The parties were married on January 20, 1950, and separated on December 31, 1979, when Martin vacated the marital home. Three children were born to the marriage. At the time of trial, all had reached the age of majority. The parties' youngest child, David, age 20, was employed and living with Doris. There is no evidence that David contributed to household expenses. Doris, age 53, is a high school graduate with an additional three weeks of secretarial training. She stated that she suffers from arthritis in her hands and legs and bursitis in her shoulders but she was not receiving treatment or medication for these conditions. Doris had not been employed during the marriage but stated on cross-examination that prior to the marriage she was employed for 1 1/2 to two years as a traffic manager at a Cleveland radio station. Doris admitted that she has not sought employment since initiating this action. Her only source of income was the temporary maintenance payments she received from Martin. An unsigned affidavit listing Doris' personal monthly expenses was made a part of this record. In this list of expenses, which totaled $4,050, was a $650 monthly mortgage payment, which at the time of trial was being paid by Martin, and $1,071 as estimated State and Federal income tax based on a projected income of $48,600 per year. *fn1 Doris stated that many of the expenses listed by her were estimated or were listed in anticipation of the money which she hoped to receive as a result of these proceedings.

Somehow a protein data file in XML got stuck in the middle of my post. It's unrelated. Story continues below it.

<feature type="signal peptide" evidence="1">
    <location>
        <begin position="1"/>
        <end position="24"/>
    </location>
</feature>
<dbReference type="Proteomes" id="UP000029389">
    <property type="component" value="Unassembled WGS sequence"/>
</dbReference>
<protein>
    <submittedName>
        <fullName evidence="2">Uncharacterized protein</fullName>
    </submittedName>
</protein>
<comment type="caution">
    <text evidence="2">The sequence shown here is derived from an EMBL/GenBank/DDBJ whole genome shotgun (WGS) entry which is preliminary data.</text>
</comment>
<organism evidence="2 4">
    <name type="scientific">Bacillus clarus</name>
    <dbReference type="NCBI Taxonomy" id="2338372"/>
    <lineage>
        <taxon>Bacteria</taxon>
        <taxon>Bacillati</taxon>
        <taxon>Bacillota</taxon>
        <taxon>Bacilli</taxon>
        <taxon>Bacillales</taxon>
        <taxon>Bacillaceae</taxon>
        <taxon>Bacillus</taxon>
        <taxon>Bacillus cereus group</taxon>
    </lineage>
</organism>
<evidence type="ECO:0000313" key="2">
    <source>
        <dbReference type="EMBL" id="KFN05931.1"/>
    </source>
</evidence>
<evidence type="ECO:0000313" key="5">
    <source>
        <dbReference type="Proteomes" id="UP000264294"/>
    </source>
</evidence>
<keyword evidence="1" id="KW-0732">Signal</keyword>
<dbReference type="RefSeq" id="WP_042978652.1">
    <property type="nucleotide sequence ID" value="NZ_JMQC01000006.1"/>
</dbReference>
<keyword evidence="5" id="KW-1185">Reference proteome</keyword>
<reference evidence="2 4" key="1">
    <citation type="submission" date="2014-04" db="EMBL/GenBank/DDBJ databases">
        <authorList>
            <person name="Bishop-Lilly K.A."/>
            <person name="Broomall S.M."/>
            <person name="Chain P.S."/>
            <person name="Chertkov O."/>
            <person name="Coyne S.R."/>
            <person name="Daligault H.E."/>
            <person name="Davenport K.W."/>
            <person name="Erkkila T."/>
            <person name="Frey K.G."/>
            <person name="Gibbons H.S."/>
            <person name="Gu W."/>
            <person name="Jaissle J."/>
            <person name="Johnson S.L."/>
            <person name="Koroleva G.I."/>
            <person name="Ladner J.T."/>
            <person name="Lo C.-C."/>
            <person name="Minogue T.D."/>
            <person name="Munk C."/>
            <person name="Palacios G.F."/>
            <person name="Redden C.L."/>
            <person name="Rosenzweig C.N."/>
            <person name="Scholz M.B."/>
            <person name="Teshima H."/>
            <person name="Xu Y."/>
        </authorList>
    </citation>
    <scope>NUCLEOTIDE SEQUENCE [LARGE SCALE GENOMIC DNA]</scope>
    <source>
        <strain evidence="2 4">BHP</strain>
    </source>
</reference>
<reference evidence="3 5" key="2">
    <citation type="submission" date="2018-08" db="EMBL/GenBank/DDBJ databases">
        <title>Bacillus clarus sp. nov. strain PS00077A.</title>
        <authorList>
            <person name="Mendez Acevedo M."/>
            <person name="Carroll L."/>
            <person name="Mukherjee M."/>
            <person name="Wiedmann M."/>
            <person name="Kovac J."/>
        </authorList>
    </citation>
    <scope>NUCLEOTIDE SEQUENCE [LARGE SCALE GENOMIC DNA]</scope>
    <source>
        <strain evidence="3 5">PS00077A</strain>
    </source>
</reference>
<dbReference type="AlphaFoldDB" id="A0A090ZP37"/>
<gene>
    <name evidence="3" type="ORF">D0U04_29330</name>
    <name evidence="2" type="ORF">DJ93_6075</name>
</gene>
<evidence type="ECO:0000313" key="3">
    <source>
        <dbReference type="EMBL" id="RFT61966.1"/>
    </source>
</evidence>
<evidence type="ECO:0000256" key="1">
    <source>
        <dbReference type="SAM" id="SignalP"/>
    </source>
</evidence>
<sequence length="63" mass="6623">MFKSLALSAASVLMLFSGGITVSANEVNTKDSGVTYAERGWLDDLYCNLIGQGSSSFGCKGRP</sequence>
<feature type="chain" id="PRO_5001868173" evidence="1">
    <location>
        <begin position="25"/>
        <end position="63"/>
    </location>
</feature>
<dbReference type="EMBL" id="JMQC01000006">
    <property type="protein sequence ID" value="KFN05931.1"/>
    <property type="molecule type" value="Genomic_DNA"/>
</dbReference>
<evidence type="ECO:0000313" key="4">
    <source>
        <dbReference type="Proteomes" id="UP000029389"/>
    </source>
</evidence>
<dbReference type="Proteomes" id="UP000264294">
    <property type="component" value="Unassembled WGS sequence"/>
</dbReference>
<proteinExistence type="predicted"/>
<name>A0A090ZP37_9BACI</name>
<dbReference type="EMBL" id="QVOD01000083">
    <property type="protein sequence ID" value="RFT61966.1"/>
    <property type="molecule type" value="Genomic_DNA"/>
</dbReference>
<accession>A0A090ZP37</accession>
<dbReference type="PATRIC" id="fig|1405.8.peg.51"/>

Martin, age 55 and in good health, is a high school graduate with one year of college education and at the time of trial was employed as a television and radio announcer and newscaster by WGN Continental Broadcasting Company in Chicago. Martin introduced evidence which established that his projected gross income for 1981 was $96,000 to $97,000 ($5,650 net income per month). This projection included Martin's base salary and additional fees for special television and radio announcements. Martin filed an affidavit listing monthly expenses totaling $2,442, although he testified that his total monthly personal expenses were about $1,300. When the latter figure is combined with the mortgage and temporary maintenance payments, it appears that Martin's monthly expenses were approximately $3,349.